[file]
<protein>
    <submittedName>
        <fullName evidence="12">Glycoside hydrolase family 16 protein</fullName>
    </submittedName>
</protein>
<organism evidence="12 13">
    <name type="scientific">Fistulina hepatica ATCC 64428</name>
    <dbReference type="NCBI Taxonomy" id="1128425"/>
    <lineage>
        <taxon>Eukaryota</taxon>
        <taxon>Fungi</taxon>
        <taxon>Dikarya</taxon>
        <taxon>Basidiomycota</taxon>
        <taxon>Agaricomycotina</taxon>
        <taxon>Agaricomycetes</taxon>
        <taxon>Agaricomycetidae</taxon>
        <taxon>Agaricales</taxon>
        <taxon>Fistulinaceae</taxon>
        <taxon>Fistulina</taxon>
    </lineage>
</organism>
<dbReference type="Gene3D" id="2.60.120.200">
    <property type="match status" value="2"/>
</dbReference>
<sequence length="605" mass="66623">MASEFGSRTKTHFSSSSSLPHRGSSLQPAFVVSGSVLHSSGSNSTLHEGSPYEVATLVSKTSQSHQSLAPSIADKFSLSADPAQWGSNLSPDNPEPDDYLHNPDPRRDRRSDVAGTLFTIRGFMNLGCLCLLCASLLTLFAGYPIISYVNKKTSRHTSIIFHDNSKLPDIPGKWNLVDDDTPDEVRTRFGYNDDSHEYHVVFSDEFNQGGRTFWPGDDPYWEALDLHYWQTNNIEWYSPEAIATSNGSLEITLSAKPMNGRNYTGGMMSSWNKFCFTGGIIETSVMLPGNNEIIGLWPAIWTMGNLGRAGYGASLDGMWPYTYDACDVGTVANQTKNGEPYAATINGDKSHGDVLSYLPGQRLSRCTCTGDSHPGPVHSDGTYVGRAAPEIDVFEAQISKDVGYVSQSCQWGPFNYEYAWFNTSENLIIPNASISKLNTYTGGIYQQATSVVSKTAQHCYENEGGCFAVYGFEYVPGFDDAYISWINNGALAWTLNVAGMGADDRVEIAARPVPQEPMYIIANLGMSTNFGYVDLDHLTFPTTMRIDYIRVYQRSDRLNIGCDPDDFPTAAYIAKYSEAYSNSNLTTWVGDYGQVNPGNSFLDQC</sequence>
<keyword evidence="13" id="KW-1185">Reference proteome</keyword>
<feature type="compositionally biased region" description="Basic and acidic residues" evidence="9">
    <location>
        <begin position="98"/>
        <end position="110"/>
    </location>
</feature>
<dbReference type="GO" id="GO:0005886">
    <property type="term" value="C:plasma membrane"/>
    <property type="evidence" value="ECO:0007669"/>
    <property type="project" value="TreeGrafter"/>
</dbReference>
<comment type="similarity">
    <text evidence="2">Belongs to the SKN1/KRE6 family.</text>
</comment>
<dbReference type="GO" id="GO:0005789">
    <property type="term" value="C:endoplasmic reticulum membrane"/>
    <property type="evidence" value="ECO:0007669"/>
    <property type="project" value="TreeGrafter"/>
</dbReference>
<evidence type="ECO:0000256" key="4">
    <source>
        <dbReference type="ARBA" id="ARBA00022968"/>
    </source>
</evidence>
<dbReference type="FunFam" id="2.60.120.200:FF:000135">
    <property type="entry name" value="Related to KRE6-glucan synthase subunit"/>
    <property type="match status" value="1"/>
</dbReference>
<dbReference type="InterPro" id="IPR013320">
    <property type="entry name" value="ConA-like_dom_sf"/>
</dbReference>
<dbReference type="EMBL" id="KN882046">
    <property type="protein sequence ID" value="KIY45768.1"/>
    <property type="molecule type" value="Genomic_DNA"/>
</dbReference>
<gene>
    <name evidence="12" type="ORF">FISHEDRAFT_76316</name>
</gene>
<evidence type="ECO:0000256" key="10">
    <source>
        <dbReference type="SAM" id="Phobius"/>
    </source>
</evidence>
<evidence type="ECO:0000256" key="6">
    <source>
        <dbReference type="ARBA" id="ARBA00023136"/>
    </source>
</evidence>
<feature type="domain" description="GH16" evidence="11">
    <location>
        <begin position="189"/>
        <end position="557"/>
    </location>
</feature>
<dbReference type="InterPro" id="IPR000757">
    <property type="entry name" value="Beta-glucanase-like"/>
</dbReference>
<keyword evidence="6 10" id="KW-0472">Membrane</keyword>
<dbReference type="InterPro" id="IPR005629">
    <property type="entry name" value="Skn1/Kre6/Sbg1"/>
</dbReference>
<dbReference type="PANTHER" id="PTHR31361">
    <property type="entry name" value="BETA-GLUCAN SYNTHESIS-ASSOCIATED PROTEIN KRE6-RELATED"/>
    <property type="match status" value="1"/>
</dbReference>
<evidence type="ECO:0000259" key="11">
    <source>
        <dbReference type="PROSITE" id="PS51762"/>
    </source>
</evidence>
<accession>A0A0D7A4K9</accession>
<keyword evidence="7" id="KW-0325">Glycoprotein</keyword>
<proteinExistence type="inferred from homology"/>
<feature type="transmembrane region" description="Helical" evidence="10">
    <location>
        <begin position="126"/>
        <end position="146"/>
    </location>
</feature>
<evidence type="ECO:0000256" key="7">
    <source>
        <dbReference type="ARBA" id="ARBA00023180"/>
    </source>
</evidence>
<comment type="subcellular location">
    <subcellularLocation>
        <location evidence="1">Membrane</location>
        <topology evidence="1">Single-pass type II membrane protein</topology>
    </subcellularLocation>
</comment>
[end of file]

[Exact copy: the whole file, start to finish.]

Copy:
<protein>
    <submittedName>
        <fullName evidence="12">Glycoside hydrolase family 16 protein</fullName>
    </submittedName>
</protein>
<organism evidence="12 13">
    <name type="scientific">Fistulina hepatica ATCC 64428</name>
    <dbReference type="NCBI Taxonomy" id="1128425"/>
    <lineage>
        <taxon>Eukaryota</taxon>
        <taxon>Fungi</taxon>
        <taxon>Dikarya</taxon>
        <taxon>Basidiomycota</taxon>
        <taxon>Agaricomycotina</taxon>
        <taxon>Agaricomycetes</taxon>
        <taxon>Agaricomycetidae</taxon>
        <taxon>Agaricales</taxon>
        <taxon>Fistulinaceae</taxon>
        <taxon>Fistulina</taxon>
    </lineage>
</organism>
<dbReference type="Gene3D" id="2.60.120.200">
    <property type="match status" value="2"/>
</dbReference>
<sequence length="605" mass="66623">MASEFGSRTKTHFSSSSSLPHRGSSLQPAFVVSGSVLHSSGSNSTLHEGSPYEVATLVSKTSQSHQSLAPSIADKFSLSADPAQWGSNLSPDNPEPDDYLHNPDPRRDRRSDVAGTLFTIRGFMNLGCLCLLCASLLTLFAGYPIISYVNKKTSRHTSIIFHDNSKLPDIPGKWNLVDDDTPDEVRTRFGYNDDSHEYHVVFSDEFNQGGRTFWPGDDPYWEALDLHYWQTNNIEWYSPEAIATSNGSLEITLSAKPMNGRNYTGGMMSSWNKFCFTGGIIETSVMLPGNNEIIGLWPAIWTMGNLGRAGYGASLDGMWPYTYDACDVGTVANQTKNGEPYAATINGDKSHGDVLSYLPGQRLSRCTCTGDSHPGPVHSDGTYVGRAAPEIDVFEAQISKDVGYVSQSCQWGPFNYEYAWFNTSENLIIPNASISKLNTYTGGIYQQATSVVSKTAQHCYENEGGCFAVYGFEYVPGFDDAYISWINNGALAWTLNVAGMGADDRVEIAARPVPQEPMYIIANLGMSTNFGYVDLDHLTFPTTMRIDYIRVYQRSDRLNIGCDPDDFPTAAYIAKYSEAYSNSNLTTWVGDYGQVNPGNSFLDQC</sequence>
<keyword evidence="13" id="KW-1185">Reference proteome</keyword>
<feature type="compositionally biased region" description="Basic and acidic residues" evidence="9">
    <location>
        <begin position="98"/>
        <end position="110"/>
    </location>
</feature>
<dbReference type="GO" id="GO:0005886">
    <property type="term" value="C:plasma membrane"/>
    <property type="evidence" value="ECO:0007669"/>
    <property type="project" value="TreeGrafter"/>
</dbReference>
<comment type="similarity">
    <text evidence="2">Belongs to the SKN1/KRE6 family.</text>
</comment>
<dbReference type="GO" id="GO:0005789">
    <property type="term" value="C:endoplasmic reticulum membrane"/>
    <property type="evidence" value="ECO:0007669"/>
    <property type="project" value="TreeGrafter"/>
</dbReference>
<evidence type="ECO:0000256" key="4">
    <source>
        <dbReference type="ARBA" id="ARBA00022968"/>
    </source>
</evidence>
<dbReference type="FunFam" id="2.60.120.200:FF:000135">
    <property type="entry name" value="Related to KRE6-glucan synthase subunit"/>
    <property type="match status" value="1"/>
</dbReference>
<dbReference type="InterPro" id="IPR013320">
    <property type="entry name" value="ConA-like_dom_sf"/>
</dbReference>
<dbReference type="EMBL" id="KN882046">
    <property type="protein sequence ID" value="KIY45768.1"/>
    <property type="molecule type" value="Genomic_DNA"/>
</dbReference>
<gene>
    <name evidence="12" type="ORF">FISHEDRAFT_76316</name>
</gene>
<evidence type="ECO:0000256" key="10">
    <source>
        <dbReference type="SAM" id="Phobius"/>
    </source>
</evidence>
<evidence type="ECO:0000256" key="6">
    <source>
        <dbReference type="ARBA" id="ARBA00023136"/>
    </source>
</evidence>
<feature type="domain" description="GH16" evidence="11">
    <location>
        <begin position="189"/>
        <end position="557"/>
    </location>
</feature>
<dbReference type="InterPro" id="IPR000757">
    <property type="entry name" value="Beta-glucanase-like"/>
</dbReference>
<keyword evidence="6 10" id="KW-0472">Membrane</keyword>
<dbReference type="InterPro" id="IPR005629">
    <property type="entry name" value="Skn1/Kre6/Sbg1"/>
</dbReference>
<dbReference type="PANTHER" id="PTHR31361">
    <property type="entry name" value="BETA-GLUCAN SYNTHESIS-ASSOCIATED PROTEIN KRE6-RELATED"/>
    <property type="match status" value="1"/>
</dbReference>
<evidence type="ECO:0000259" key="11">
    <source>
        <dbReference type="PROSITE" id="PS51762"/>
    </source>
</evidence>
<accession>A0A0D7A4K9</accession>
<keyword evidence="7" id="KW-0325">Glycoprotein</keyword>
<proteinExistence type="inferred from homology"/>
<feature type="transmembrane region" description="Helical" evidence="10">
    <location>
        <begin position="126"/>
        <end position="146"/>
    </location>
</feature>
<evidence type="ECO:0000256" key="7">
    <source>
        <dbReference type="ARBA" id="ARBA00023180"/>
    </source>
</evidence>
<comment type="subcellular location">
    <subcellularLocation>
        <location evidence="1">Membrane</location>
        <topology evidence="1">Single-pass type II membrane protein</topology>
    </subcellularLocation>
</comment>